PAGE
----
Airmen recognized for saving pets from apartment fire

  • Published
  • By Senior Airman Hailey Staker
  • 28th Bomb Wing Public Affairs
The day started with an attempt to go rock climbing, but with a storm rolling in, they turned around and headed into town. As they drove along, they noticed smoke from an apartment fire billowing into the air.

"We thought we'd watch the firefighters battle the fire and film it with my phone and [my friend's] camera," said Airman 1st Class Grant Krause, 28th Operations Support Squadron air traffic controller.

Only there were no firefighters.

Krause and Senior Airman Spencer Butler, 28th OSS air traffic controller, spoke briefly with two other individuals before making the split decision to jump into action. The additional men assisted the Airmen and began banging on and kicking in doors of apartments rumored to have people or pets inside.

"Spencer went and kicked in the door, rescuing the corgi [in the video]," Krause said. "I was with the other two guys and we went into an apartment and found two dogs in kennels. I opened one, thinking the dog would either realize something was wrong and run out, or be friendly and let me pick him up and carry him out."

The poodle in the open kennel started barking and trying to bite Krause, who decided to move on until he could determine what to do, handing the other kennel to one of the men helping him. After grabbing the poodle with a towel, they were able to get the two dogs out of the building and meet back up with Butler to continue their search.

During the ordeal, Butler and Krause remained focused on helping, but recognized the danger and moved quickly to assist apartment complex residents. 

"Briefly, before I kicked in that first door, I thought that if it were my pet, I would - in a heartbeat - kick down the door," Butler said.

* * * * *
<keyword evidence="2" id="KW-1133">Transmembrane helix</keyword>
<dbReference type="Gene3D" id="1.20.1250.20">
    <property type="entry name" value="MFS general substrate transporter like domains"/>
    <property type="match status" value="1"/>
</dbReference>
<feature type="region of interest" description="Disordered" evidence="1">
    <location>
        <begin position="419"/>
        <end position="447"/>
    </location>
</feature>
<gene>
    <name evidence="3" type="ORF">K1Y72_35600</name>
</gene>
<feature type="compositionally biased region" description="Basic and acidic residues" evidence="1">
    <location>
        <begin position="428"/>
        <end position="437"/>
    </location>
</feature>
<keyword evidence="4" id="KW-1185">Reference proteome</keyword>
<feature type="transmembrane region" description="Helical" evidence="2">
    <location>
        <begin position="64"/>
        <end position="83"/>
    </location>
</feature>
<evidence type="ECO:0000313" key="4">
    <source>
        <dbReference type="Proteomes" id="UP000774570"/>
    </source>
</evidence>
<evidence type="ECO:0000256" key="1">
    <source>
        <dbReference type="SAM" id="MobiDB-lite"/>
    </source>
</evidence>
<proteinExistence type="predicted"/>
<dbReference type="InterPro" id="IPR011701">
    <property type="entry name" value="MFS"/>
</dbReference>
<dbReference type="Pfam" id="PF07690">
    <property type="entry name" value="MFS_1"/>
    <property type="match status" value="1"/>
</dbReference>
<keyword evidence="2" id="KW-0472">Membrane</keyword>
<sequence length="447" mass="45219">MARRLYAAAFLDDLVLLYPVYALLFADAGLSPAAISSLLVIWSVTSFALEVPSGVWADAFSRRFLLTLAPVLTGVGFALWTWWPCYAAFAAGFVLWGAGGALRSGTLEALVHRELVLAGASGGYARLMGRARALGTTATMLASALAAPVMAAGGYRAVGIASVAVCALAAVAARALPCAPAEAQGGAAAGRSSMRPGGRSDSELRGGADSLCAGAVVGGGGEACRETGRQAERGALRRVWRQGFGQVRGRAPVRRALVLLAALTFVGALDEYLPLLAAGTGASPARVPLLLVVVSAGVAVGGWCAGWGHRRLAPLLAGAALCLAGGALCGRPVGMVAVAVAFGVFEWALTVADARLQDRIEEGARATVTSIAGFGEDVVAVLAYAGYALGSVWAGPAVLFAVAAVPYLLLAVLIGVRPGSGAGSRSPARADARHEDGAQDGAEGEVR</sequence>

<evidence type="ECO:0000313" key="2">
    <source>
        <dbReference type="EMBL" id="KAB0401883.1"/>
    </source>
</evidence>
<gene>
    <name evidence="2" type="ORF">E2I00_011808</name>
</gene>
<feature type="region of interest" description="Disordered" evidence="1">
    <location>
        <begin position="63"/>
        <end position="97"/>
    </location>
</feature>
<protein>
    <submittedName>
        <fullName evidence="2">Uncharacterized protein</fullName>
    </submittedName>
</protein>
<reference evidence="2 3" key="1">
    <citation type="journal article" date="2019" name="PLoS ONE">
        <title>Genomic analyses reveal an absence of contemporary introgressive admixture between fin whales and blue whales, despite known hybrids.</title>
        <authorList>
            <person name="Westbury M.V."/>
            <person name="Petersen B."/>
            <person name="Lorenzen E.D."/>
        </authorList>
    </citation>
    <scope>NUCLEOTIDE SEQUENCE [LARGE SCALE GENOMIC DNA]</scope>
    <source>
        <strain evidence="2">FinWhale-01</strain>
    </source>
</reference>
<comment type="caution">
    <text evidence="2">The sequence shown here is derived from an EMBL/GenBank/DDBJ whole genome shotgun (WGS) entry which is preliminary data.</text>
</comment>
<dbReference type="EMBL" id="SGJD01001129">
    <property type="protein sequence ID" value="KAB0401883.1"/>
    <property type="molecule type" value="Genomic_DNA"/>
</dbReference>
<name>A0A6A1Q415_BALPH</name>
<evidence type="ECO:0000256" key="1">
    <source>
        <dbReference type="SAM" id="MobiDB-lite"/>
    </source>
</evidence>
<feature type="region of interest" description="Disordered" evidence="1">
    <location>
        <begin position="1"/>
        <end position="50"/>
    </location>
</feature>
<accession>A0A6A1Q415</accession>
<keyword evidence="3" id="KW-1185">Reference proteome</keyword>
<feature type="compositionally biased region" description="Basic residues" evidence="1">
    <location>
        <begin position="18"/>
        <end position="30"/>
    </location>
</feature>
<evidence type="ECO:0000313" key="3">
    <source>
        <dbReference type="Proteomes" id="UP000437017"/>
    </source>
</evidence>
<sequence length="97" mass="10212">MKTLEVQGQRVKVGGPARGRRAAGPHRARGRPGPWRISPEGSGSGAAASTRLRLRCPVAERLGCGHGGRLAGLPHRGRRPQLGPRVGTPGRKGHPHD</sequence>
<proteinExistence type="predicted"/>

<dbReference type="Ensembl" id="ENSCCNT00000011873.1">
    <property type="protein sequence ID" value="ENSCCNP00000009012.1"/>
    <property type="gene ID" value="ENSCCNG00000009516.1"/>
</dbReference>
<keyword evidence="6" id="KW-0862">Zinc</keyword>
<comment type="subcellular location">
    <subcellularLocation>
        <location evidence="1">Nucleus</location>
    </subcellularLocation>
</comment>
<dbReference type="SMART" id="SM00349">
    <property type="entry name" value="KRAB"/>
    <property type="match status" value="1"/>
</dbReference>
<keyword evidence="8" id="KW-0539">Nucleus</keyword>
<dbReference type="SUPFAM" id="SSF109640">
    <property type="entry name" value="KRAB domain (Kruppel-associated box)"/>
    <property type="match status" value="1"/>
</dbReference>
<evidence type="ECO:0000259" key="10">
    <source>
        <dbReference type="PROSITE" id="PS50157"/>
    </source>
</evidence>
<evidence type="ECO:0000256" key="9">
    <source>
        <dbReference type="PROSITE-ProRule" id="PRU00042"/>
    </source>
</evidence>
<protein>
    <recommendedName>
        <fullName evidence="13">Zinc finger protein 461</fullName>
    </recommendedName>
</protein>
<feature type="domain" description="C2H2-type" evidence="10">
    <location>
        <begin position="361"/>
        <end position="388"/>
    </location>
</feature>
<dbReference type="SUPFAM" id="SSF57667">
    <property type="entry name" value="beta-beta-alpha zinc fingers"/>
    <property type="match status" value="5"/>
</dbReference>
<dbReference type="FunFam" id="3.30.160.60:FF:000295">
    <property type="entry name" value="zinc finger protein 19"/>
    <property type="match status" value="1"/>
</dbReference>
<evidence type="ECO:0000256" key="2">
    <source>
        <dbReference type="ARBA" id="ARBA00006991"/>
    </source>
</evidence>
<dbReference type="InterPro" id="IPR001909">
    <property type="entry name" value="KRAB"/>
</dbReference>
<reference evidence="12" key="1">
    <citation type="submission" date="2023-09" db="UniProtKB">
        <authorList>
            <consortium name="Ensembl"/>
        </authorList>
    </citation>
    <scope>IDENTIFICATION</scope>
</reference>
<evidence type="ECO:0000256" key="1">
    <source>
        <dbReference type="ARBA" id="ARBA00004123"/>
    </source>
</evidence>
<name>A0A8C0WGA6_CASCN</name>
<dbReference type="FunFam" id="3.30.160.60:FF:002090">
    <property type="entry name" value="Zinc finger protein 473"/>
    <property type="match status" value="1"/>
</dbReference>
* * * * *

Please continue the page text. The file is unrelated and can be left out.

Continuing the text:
In an attempt to inspire others to help out, Butler uploaded footage to media-sharing sites.

"I figured people would find the video interesting and motivating," Butler said. "I wanted people to have something they'd want to emulate so they're never a passive bystander. I didn't want to come across as arrogant, so I sought the anonymity of [Reddit], not realizing I uploaded the video through my personal Youtube page."

More than five national and local news agencies picked up Butler and Krause's story, giving them a chance to shed light on a more pressing issue - helping the victims of the fire.

"[The extra attention] is cool for the first night, and then it is pretty exhausting mentally and physically," Butler said. "We've [received] phone calls, and emails, and a media distribution company that handles viral videos contacted me and is hunting down the video and making sure [its] copyright[s] are handled."

The attention has spurred others to help, leading to donations to aid those affected by the fire.

Krause and Butler sought the services of a local bank and to set up an account where the money would be deposited.

"[We] wanted to utilize this... to get people to help the victims of the fire," Butler said.

While the day did not go the way they had originally planned, the events that unfolded have left a lasting impression on the pair.